Central insulin action activates hepatic IL-6/STAT3 signaling, which suppresses the gene expression of hepatic gluconeogenic enzymes. The vagus nerve plays an important role in this centrally mediated hepatic response; however, the precise mechanism underlying this brain-liver interaction is unclear. Here, we present our findings that the vagus nerve suppresses hepatic IL-6/STAT3 signaling via α7-nicotinic acetylcholine receptors (α7-nAchR) on Kupffer cells, and that central insulin action activates hepatic IL-6/STAT3 signaling by suppressing vagal activity. Indeed, central insulin-mediated hepatic IL-6/STAT3 activation and gluconeogenic gene suppression were impeded in mice with hepatic vagotomy, pharmacological cholinergic blockade, or α7-nAchR deficiency. In high-fat diet-induced obese and insulin-resistant mice, control of the vagus nerve by central insulin action was disturbed, inducing a persistent increase of inflammatory cytokines. These findings suggest that dysregulation of the α7-nAchR-mediated control of Kupffer cells by central insulin action may affect the pathogenesis of chronic hepatic inflammation in obesity.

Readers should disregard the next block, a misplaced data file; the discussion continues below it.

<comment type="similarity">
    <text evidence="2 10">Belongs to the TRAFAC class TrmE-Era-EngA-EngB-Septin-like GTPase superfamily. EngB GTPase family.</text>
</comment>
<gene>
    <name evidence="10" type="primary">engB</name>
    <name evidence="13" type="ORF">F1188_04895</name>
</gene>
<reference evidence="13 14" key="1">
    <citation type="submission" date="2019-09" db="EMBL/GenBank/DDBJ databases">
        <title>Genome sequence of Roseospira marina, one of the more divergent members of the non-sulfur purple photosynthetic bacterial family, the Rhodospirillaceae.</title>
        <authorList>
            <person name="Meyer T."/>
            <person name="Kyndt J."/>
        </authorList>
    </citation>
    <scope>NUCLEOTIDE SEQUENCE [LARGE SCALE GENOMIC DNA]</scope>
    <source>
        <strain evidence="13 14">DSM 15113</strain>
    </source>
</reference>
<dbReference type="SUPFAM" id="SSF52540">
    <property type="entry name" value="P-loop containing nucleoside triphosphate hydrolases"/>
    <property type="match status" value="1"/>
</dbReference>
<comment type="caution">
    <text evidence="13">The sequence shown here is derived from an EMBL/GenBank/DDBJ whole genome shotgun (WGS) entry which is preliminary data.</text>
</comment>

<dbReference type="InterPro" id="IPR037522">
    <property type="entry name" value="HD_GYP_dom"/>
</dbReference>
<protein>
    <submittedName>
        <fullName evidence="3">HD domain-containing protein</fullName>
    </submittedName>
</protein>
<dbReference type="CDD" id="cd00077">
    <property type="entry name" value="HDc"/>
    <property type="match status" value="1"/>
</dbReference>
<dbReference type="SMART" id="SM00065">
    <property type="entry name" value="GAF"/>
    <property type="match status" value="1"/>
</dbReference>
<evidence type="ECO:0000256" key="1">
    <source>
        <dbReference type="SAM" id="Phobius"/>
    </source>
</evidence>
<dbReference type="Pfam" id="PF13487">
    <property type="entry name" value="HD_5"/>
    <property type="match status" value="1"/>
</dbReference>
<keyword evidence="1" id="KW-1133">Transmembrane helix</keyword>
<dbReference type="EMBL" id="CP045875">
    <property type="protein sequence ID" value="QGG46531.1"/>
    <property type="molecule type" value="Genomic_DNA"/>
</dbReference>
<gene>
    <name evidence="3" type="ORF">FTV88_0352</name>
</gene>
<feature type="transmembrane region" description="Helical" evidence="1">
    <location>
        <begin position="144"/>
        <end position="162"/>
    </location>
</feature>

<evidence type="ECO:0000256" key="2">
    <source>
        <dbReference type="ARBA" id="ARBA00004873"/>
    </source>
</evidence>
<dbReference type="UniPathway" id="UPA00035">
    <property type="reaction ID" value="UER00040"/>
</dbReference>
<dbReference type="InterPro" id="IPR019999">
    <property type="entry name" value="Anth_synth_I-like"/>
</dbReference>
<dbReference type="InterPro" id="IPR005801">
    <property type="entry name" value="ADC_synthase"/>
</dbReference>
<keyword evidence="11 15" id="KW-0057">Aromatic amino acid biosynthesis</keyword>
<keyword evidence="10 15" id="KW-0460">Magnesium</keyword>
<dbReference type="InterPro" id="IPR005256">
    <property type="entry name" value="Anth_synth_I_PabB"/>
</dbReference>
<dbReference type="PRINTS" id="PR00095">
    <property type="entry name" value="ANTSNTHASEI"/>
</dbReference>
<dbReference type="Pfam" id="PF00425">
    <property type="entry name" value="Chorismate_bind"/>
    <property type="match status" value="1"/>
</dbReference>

Copyright © 2016 The Authors. Published by Elsevier Inc. All rights reserved.